And two years later in 1958, I personally answered the call of the Cornell Vet
    clarion and joined the class of 1962 – the first to spend all 4 years in the “new” Vet school up at the end of Tower Rd.
    Now 80, I have returned to campus many times to visit old haunts and witness its growth. Despite some of the whacky and ill-placed new architecture, I still love it.
    Hail to thee, Cornell. May your campus continue to grow and prosper.
    Neal Brown, Veterinary Medicine ’62

  3. Classes of 1976/1983

    I grew up in the old Wetzel house in Forest Home with an aerial photo of the campus and surroundings pasted above the fireplace. Very similar to the older photos, in a sepia brown, though closer to the ground, emphasizing the dense foliage – before the elms were brought down by Dutch Elm disease. My parents preserved it carefully. Don’t know whether the current owners have kept it.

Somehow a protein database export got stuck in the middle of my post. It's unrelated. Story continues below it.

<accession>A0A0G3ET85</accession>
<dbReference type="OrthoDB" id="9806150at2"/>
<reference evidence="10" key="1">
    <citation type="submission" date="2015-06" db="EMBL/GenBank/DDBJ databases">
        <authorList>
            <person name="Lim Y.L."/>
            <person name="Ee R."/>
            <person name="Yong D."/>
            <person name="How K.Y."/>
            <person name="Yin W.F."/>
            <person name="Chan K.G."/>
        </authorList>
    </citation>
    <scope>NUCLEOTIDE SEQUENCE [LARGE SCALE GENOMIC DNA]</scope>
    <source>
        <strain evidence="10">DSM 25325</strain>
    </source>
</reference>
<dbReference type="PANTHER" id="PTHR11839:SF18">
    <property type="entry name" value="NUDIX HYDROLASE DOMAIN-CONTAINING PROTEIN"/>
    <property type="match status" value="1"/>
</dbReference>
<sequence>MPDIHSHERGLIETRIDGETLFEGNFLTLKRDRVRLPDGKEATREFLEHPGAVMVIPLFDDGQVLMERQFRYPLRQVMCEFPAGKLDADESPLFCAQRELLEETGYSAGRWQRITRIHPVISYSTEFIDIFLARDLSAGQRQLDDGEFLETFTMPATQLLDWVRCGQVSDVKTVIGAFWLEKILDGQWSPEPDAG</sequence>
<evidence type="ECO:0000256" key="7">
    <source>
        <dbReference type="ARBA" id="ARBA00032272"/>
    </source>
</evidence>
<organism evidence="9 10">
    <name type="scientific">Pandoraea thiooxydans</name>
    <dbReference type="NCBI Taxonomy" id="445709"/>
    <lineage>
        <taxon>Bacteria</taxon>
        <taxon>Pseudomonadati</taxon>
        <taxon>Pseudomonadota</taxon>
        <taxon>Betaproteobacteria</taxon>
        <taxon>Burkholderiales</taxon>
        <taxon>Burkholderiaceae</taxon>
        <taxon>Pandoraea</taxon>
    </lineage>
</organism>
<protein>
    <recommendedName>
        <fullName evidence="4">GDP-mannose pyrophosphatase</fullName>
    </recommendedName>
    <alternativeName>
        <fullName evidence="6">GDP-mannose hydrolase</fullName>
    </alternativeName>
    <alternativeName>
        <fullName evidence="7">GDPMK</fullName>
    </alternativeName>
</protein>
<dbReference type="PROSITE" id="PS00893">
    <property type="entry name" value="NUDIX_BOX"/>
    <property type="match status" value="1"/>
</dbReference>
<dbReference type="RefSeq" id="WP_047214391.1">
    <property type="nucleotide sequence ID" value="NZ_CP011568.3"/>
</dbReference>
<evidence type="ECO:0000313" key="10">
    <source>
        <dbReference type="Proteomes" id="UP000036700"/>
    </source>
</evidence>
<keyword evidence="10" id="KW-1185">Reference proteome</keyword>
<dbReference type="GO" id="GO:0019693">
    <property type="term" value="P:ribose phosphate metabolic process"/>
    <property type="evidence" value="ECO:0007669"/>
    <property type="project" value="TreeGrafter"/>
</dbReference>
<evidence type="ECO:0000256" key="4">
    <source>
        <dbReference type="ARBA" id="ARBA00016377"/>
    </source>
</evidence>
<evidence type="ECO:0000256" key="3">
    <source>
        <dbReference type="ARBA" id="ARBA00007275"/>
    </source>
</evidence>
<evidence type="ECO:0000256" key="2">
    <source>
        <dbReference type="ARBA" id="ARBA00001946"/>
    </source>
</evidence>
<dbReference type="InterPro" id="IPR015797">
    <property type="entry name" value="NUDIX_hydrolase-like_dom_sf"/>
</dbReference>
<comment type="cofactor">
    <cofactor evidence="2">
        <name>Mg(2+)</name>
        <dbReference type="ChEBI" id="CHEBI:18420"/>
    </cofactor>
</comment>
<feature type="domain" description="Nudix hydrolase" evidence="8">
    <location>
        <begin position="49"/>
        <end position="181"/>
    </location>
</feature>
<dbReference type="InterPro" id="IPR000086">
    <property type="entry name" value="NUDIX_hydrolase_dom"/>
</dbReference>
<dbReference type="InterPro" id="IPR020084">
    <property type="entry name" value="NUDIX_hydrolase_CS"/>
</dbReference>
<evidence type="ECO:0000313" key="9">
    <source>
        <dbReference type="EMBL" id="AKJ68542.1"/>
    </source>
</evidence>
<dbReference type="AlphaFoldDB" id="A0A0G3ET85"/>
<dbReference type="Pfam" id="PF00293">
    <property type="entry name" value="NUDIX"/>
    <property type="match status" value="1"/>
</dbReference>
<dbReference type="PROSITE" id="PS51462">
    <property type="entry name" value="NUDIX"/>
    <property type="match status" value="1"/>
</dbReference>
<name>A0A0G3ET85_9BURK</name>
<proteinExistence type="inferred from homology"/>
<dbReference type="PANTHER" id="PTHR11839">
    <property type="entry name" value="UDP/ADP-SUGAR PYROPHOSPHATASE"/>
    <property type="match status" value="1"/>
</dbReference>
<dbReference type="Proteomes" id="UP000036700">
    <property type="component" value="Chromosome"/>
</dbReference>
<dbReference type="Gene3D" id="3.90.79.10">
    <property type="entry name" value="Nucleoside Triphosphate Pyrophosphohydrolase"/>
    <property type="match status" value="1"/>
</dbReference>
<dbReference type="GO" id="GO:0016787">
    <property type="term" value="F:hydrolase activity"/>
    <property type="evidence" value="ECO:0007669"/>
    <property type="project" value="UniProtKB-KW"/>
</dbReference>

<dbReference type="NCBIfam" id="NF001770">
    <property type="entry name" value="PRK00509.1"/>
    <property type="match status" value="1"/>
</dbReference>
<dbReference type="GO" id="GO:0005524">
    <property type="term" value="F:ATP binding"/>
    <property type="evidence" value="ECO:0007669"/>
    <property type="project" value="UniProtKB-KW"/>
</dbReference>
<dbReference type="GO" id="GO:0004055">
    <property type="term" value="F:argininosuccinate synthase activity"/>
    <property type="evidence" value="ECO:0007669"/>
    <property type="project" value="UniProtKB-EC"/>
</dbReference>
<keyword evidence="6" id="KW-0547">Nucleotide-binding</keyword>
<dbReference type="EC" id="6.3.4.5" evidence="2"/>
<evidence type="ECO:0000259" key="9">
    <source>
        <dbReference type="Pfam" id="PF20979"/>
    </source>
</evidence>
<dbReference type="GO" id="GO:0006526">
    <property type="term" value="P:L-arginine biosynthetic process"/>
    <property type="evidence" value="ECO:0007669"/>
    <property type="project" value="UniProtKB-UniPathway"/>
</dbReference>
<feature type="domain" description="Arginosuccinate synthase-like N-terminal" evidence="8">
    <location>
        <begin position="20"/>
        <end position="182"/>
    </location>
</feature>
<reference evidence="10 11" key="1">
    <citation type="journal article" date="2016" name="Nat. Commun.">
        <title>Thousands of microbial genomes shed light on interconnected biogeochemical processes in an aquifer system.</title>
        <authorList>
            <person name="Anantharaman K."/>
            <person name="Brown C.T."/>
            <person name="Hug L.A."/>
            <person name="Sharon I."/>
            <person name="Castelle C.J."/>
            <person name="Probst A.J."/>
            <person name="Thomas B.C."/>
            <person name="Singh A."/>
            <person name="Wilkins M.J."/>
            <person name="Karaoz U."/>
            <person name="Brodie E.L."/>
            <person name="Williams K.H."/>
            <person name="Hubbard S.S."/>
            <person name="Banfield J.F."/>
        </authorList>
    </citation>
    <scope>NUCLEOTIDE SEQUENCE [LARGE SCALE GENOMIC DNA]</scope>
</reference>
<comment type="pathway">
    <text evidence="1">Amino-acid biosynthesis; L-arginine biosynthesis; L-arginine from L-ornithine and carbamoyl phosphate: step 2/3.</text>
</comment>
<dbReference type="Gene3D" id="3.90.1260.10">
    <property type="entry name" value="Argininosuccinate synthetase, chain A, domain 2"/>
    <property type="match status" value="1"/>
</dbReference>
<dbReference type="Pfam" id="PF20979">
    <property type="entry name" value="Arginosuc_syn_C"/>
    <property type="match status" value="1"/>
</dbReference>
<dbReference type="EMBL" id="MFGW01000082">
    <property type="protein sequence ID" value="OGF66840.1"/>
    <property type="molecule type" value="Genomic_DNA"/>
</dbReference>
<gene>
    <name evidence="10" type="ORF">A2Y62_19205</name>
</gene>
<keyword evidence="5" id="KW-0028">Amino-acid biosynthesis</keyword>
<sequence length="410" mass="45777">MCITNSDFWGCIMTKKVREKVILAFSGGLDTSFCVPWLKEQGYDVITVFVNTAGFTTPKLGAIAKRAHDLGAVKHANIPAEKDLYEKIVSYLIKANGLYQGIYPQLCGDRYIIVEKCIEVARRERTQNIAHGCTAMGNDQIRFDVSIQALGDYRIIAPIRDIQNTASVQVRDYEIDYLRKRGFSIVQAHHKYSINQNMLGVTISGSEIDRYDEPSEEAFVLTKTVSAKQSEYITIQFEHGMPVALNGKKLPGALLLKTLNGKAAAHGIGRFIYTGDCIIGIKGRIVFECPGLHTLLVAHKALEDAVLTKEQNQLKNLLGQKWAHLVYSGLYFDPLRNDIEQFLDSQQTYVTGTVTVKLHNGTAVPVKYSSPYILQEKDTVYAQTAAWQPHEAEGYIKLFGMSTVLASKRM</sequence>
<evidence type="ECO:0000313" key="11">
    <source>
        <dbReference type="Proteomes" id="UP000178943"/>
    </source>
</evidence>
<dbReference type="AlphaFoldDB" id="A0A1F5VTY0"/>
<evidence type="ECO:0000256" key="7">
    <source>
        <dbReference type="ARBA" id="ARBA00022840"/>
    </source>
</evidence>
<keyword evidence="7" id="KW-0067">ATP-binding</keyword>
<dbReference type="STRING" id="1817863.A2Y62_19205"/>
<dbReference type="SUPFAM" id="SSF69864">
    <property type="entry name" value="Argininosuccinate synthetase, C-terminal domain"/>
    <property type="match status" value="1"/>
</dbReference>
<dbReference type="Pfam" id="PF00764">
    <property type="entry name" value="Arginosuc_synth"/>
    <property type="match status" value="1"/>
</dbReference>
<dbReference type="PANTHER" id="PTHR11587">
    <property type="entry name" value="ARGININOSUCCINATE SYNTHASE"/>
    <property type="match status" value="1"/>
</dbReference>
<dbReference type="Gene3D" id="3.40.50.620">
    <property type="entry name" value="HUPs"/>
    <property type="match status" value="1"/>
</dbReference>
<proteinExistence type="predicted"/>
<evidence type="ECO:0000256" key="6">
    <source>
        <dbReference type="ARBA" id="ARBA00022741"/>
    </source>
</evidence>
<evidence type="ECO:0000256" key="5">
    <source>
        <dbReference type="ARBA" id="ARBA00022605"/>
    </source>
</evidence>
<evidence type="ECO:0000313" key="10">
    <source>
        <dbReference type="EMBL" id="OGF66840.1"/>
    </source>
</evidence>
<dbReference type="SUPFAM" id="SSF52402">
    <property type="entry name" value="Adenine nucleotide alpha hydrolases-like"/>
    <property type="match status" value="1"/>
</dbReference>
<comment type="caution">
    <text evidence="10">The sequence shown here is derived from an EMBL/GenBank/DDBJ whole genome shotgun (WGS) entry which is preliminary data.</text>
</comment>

4. "83

    Well done. Wish I had attended after the “temporary” U-halls were demolished.

    Sperry survivor,
    Alice Gratz “83

  5. A&S, '81

    Thanks for the excellent pictures! I’ve managed to get back to Cornell more frequently than most alums since I’m a “townie” and my mom lives there. Still, it never ceases to amaze me how much campus has spread out and continues to expand. It still manages to retain its natural beauty and charm despite the ceaseless building.